In the winter of 1997, Bush and the New Grass Revival rejoined for an appearance on Late Night with Conan O’Brien as the reinforcement band for Garth Brooks. On March 28, 1998, Bush’s main residence of Bowling Green, KY, regarded him with a unique “Sam Bush Day” festivity.
Following Howlin’ at the Moon in 1998, he discharged Ice Caps: Peaks of Telluride in 2000, which was a live chronicle. In 2004, Randall left Bush’s band and Brad Davis took over agreement vocals and guitar obligations.
In 2006, Bush released Laps in Seven. The release was significant because it marked the return of the banjo to Bush’s recordings, played by Scott Vestal. The guitarist, Keith Sewell, performed on the recording, but shortly after took a job with the Dixie Chicks. Bush sought a new guitarist for his recordings and road band and found Stephen Mougin.
In 2007, Bush released his first live concert DVD, titled On The Road. 2007 also marked the first time he had been chosen to host the International Bluegrass Music Association Awards.
Bush contributed to two bluegrass tribute albums to the British Progressive Rock band The Moody Blues – 2004’s Moody Bluegrass: A Nashville Tribute to the Moody Blues, and 2011’s Moody Bluegrass TWO…Much Love. Bush provided the lead vocal for the Ray Thomas song “Nice To Be Here” on the latter album.
Awards and honors
- Bush hosted the 22nd annual International Bluegrass Music Association Awards September 29, 2011, held at Nashville’s historic Ryman Auditorium. He also hosted the 2007 IBMA Awards, held at the Grand Ole Opry House.
- The Americana Music Association (AMA) presented Sam Bush with the Lifetime Achievement for Instrumentalist award at the 8th Annual Americana Honors & Awards ceremony, presented by the Gibson Foundation at Ryman Auditorium September 17, 2009.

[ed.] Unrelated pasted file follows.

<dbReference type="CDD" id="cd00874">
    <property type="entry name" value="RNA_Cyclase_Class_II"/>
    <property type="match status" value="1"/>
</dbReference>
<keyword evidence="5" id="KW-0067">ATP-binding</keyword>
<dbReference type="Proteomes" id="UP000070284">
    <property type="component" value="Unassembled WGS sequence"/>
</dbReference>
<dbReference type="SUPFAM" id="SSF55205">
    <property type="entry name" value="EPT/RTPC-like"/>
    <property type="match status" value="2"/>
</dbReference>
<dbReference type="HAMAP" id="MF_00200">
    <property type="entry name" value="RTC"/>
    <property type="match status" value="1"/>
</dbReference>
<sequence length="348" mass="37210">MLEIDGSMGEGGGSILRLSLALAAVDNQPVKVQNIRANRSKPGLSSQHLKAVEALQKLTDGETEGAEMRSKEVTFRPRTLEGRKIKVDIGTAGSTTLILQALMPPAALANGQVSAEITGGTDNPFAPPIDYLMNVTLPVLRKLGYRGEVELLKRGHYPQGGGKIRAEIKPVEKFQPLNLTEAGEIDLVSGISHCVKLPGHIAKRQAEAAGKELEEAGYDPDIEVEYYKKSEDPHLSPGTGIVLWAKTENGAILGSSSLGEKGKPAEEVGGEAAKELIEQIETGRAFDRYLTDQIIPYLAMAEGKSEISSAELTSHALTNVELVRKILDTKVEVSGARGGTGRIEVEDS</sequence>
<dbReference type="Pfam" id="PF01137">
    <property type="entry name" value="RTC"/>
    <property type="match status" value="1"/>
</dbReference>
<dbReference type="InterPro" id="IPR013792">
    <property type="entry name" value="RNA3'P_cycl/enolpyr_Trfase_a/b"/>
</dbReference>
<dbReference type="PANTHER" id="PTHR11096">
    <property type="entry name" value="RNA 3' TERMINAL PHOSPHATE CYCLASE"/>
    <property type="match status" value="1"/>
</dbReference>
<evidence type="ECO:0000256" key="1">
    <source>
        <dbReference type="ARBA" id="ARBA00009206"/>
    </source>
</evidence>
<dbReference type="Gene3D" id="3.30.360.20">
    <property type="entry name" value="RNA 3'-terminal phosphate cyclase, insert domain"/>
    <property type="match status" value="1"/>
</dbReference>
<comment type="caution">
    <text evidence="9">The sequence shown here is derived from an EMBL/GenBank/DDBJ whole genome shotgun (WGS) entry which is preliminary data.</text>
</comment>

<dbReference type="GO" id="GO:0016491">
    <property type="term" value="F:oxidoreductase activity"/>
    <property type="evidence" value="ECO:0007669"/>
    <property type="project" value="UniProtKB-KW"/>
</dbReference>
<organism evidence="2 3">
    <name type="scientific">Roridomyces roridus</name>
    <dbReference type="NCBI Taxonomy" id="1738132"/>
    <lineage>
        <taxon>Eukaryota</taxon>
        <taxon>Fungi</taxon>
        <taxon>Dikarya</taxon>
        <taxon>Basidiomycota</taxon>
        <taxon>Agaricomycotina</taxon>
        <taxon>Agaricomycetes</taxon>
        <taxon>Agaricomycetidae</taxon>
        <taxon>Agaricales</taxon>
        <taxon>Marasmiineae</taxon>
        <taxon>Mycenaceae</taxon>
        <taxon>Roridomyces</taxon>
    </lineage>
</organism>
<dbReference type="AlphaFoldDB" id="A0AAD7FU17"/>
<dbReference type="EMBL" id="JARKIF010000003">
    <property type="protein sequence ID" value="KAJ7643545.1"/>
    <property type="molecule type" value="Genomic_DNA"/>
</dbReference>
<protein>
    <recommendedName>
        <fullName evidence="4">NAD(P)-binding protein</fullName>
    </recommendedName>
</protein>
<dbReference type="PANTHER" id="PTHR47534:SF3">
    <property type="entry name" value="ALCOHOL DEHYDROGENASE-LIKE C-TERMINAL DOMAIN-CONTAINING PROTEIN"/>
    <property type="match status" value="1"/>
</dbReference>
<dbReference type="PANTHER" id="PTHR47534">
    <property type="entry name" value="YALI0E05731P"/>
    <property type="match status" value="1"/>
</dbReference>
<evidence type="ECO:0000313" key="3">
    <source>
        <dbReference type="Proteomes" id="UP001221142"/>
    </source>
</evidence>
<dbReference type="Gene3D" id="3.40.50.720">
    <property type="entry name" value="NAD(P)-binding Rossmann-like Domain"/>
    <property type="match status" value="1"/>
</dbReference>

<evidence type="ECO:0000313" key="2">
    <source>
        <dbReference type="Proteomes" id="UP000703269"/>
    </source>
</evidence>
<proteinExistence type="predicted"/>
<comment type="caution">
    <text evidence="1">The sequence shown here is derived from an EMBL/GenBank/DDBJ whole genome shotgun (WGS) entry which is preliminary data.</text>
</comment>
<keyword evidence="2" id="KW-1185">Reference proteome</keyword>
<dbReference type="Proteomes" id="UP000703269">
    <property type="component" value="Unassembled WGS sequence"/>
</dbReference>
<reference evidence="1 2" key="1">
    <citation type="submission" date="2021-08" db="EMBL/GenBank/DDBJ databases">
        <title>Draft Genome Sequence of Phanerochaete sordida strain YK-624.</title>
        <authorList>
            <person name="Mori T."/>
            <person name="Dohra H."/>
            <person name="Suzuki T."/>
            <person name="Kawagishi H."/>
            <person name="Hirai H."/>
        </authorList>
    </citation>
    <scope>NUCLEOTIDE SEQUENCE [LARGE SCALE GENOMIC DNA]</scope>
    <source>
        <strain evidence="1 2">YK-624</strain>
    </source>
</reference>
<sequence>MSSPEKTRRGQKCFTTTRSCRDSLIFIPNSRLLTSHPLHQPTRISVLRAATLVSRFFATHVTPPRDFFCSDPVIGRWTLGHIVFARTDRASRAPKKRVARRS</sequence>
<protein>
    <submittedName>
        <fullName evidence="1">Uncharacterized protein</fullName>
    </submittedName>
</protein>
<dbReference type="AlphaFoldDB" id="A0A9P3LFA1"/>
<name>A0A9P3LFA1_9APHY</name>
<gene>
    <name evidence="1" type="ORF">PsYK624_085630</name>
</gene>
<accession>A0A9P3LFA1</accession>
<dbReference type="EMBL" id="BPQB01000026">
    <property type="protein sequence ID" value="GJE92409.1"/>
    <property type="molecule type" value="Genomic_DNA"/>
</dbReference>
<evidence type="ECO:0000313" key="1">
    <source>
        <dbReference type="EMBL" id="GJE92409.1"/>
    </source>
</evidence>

- The International Bluegrass Music Association (IBMA) has named Sam Bush Mandolin Player of the Year four times, in 1990, 1991, 1992, and 2007.
- He was nominated in 2006 for the Grammy for Best Country Instrumental Performance with Jerry Douglas and Béla Fleck for Who’s Your Uncle.
- In March 2010, Legislation passed in Kentucky that officially named Bowling Green the “Birthplace of Newgrass” and Sam Bush the “Father of Newgrass.” The Resolution, sponsored by Representative Jim DeCesare, passed the Kentucky Senate 37-0 on March 25. It passed the House on March 3, 99–0.
- Sam Bush was the subject of the 2015 documentary Revival: The Sam Bush Story, which features commentary from Alison Krauss, Emmylou Harris, Bela Fleck, David Grisman, Ricky Skaggs, and The Avett Brothers, among others. Directed by Wayne Franklin and Kris Wheeler, the film was shown at various independent film festivals throughout 2015.
Sam Bush Net Worth
Bush is an American mandolinist who has a net worth of $1 million.